Avandia is frequently prescribed to treat type two diabetes. Just ask nephrologist Dr. Michael Hourani. He estimates 70-percent of his patients are either on Avandia or two of the other drugs that contain it -- Avandamet & Avandaryl.
"If the patient is on it alone and has coronary artery disease or a recent heart attack or severe congestive heart failure, those patients probably should stop."
Recent findings by the New England Journal of Medicine conclude those on the drug may have a 43 percent higher risk of heart attack. It's startling news for diabetics who already have an increased chance of heart problems.
"In a small dosage it's very safe. If people who are on it and have no fluid retention it's very safe. I would not discontinue at this time because the benefits outweighs the risk."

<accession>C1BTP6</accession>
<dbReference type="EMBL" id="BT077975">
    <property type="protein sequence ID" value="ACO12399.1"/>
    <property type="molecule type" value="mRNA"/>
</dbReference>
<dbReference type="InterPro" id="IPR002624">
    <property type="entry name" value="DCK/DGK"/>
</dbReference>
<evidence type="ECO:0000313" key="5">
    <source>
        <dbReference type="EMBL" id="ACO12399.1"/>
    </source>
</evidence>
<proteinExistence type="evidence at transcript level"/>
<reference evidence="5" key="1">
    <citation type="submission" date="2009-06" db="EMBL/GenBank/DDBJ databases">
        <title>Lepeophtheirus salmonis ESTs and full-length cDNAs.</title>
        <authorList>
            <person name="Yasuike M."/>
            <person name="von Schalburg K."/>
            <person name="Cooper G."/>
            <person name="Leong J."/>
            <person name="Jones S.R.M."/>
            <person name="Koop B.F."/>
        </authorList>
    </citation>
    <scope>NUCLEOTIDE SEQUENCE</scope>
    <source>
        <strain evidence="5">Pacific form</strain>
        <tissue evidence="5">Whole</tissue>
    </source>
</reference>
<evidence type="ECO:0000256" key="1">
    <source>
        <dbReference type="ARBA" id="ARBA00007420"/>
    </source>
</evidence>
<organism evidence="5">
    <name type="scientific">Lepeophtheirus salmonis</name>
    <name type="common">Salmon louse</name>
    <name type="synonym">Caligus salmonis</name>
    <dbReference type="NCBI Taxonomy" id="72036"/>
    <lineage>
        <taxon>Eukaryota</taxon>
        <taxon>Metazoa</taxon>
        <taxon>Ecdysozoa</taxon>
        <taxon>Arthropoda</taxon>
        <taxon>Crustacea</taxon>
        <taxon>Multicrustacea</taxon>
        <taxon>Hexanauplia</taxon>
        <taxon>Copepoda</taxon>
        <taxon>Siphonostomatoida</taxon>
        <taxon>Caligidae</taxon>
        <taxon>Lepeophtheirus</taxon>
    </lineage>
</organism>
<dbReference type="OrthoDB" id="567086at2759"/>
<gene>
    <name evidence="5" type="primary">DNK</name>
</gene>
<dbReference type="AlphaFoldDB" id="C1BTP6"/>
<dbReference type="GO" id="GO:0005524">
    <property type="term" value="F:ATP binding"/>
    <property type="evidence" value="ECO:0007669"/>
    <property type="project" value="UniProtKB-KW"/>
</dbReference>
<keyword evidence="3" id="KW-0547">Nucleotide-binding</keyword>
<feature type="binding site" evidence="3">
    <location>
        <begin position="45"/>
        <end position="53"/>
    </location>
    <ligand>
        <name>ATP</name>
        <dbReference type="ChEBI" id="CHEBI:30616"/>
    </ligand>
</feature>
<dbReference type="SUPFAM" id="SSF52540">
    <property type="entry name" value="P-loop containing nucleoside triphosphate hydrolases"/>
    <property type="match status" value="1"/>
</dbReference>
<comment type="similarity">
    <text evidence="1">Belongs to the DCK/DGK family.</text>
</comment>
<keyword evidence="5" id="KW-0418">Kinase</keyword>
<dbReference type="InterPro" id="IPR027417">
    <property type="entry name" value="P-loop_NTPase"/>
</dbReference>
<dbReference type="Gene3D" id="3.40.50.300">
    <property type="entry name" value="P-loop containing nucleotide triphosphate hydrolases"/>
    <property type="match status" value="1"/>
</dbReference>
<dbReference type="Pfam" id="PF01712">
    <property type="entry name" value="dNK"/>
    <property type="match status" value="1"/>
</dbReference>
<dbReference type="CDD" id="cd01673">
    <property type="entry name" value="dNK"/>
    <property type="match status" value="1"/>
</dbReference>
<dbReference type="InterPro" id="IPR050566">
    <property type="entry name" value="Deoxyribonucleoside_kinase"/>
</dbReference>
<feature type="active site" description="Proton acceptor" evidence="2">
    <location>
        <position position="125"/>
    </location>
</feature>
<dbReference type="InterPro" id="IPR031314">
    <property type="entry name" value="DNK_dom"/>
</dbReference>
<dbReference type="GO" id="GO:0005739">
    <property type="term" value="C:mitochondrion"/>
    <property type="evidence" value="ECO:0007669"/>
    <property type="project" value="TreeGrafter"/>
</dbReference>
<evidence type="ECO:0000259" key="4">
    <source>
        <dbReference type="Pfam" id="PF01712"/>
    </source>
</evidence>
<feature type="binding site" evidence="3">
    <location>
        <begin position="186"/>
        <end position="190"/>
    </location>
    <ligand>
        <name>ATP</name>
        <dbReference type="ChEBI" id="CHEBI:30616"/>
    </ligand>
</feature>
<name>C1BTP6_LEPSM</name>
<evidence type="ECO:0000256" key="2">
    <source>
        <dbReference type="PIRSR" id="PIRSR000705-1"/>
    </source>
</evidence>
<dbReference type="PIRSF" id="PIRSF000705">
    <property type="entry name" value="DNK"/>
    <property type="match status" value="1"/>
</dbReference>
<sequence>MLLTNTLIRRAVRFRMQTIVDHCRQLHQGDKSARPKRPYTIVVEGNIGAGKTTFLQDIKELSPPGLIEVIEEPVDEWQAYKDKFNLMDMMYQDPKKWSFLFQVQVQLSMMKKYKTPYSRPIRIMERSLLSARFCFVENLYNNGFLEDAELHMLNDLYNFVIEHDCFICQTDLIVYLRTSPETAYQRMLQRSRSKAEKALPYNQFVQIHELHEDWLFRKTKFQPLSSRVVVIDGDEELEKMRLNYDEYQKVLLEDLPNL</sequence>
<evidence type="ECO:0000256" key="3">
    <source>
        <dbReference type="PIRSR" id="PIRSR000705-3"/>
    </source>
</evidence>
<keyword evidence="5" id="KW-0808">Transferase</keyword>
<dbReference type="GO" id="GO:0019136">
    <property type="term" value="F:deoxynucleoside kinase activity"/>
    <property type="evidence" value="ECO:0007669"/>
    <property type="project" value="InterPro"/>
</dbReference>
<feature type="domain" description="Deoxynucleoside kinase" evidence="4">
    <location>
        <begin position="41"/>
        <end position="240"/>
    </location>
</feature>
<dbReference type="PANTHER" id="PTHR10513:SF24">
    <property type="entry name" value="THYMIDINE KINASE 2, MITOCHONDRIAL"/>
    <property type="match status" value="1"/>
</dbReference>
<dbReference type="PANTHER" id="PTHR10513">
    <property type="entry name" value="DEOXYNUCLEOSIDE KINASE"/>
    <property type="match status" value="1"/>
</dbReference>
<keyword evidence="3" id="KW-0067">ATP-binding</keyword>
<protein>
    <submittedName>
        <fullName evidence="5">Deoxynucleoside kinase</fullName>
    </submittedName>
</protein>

Avandia was approved by the Food and Drug Administration in 1999. Just last year the FDA updated the product warnings to include the potential for increased risk of heart attacks.
"We all were aware of the risks. We all watch this very clearly when we put somebody on Avandia."
A statement released by manufacturer GlaxoSmithKline reads, "We have consistently shared our data on AVANDIA with the FDA and other regulatory agencies and continue to work closely with these agencies to update the AVANDIA label as appropriate so that physicians can make treatment decisions in the best interest of their patients."
For now, Dr. Hourani is keeping his patients on or off Avandia on a case by case basis.
"As a physician our job is to do no harm."